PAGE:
Gorbachev initiated his new policy of perestroika (literally “restructuring” in Russian) and its attendant radical reforms in 1986. They were sketched, but not fully spelled out, at the XXVIIth Party Congress in February–March 1986. The “reconstruction” was proposed in an attempt to overcome economic stagnation by creating a dependable and effective mechanism for accelerating economic and social progress. In July 1987, the Supreme Soviet of the Soviet Union passed the Law on State Enterprise. The law stipulated that state enterprises were free to determine output levels based on demand from consumers and other enterprises. Enterprises had to fulfill state orders, but could dispose of the remaining output as they saw fit. However, the state still held control over the means of production for these enterprises, limiting their ability to enact full-cost accountability. Enterprises bought input from suppliers at negotiated contract prices. Under the law, enterprises became self-financing; that is, they had to cover expenses (wages, taxes, supplies, and debt service) through revenues. No longer was the government to rescue unprofitable enterprises that faced bankruptcy. Finally, the law shifted control over the enterprise operations from ministries to elected workers’ collectives.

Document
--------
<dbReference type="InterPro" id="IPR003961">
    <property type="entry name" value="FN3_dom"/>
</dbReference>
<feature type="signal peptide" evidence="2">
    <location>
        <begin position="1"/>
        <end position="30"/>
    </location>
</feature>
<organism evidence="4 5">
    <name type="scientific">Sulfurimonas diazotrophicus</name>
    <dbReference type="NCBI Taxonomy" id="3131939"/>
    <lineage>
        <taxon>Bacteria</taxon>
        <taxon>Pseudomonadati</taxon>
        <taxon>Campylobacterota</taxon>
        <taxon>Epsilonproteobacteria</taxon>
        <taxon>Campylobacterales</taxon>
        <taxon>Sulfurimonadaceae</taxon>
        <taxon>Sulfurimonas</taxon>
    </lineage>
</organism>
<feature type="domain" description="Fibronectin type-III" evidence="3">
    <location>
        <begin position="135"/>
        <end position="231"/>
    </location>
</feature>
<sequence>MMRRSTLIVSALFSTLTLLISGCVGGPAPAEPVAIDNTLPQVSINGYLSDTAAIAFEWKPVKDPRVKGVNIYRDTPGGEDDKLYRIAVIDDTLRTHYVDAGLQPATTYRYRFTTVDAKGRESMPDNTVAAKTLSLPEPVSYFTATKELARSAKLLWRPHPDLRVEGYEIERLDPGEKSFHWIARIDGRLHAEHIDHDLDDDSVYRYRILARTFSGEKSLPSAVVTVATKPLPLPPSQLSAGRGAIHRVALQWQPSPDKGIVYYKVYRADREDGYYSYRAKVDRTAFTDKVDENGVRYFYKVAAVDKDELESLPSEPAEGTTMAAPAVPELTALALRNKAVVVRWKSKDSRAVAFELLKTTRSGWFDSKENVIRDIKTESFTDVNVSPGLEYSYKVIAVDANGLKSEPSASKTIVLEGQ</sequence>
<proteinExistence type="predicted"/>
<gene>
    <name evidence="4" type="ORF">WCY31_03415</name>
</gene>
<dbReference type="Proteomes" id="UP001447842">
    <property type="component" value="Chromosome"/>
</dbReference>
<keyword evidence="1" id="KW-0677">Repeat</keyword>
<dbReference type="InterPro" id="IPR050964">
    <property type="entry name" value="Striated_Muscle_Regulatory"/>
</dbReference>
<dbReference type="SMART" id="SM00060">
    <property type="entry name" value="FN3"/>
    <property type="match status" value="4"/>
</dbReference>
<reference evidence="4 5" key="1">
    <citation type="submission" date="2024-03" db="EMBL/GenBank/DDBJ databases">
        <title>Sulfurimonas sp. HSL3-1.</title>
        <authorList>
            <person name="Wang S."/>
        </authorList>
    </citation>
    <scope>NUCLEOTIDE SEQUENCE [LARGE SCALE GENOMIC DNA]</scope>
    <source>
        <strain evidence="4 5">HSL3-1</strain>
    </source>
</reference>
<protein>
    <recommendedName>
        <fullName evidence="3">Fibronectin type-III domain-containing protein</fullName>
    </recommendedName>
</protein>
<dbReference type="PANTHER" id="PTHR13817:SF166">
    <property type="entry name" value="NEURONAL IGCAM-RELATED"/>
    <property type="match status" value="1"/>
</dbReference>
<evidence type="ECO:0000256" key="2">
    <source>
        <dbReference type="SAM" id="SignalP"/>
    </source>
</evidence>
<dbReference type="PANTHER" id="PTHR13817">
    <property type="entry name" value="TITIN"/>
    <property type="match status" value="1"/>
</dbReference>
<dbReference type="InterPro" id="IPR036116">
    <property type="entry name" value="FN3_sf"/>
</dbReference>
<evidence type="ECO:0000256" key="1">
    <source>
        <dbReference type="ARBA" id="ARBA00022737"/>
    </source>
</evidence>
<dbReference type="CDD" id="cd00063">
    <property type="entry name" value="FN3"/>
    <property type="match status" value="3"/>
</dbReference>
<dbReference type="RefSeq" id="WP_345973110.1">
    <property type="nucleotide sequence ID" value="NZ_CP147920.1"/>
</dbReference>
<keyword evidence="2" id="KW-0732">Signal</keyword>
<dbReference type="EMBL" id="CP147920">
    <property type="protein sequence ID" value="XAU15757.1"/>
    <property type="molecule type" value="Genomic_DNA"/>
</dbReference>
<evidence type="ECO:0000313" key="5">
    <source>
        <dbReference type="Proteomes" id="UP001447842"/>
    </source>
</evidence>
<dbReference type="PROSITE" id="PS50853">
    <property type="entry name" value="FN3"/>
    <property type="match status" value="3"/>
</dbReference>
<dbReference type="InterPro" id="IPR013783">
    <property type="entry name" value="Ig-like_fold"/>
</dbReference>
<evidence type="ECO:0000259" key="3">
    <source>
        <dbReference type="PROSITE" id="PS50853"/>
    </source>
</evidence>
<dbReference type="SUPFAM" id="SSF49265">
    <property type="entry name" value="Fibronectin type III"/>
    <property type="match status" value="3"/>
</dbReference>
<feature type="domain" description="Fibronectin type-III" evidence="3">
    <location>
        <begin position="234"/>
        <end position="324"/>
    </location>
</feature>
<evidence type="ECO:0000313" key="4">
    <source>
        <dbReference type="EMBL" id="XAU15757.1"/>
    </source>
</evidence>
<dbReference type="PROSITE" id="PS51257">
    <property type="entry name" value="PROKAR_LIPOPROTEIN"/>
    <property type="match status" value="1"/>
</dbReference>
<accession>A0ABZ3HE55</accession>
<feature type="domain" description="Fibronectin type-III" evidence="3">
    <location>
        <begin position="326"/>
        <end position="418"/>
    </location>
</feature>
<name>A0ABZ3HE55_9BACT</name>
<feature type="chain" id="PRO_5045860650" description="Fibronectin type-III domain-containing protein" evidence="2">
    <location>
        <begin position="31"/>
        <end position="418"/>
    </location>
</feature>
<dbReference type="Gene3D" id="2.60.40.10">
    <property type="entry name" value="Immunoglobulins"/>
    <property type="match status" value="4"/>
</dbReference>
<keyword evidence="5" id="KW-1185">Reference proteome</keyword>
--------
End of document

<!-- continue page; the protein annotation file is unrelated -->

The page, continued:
The Law on Cooperatives, enacted in May 1988, was perhaps the most radical of the economic reforms introduced in the early part of the Gorbachev era. For the first time since Vladimir Lenin’s New Economic Policy was abolished in 1928, the law permitted private ownership of businesses in the services, manufacturing, and foreign-trade sectors. The law initially imposed high taxes and employment restrictions, but it later revised these to avoid discouraging private-sector activity.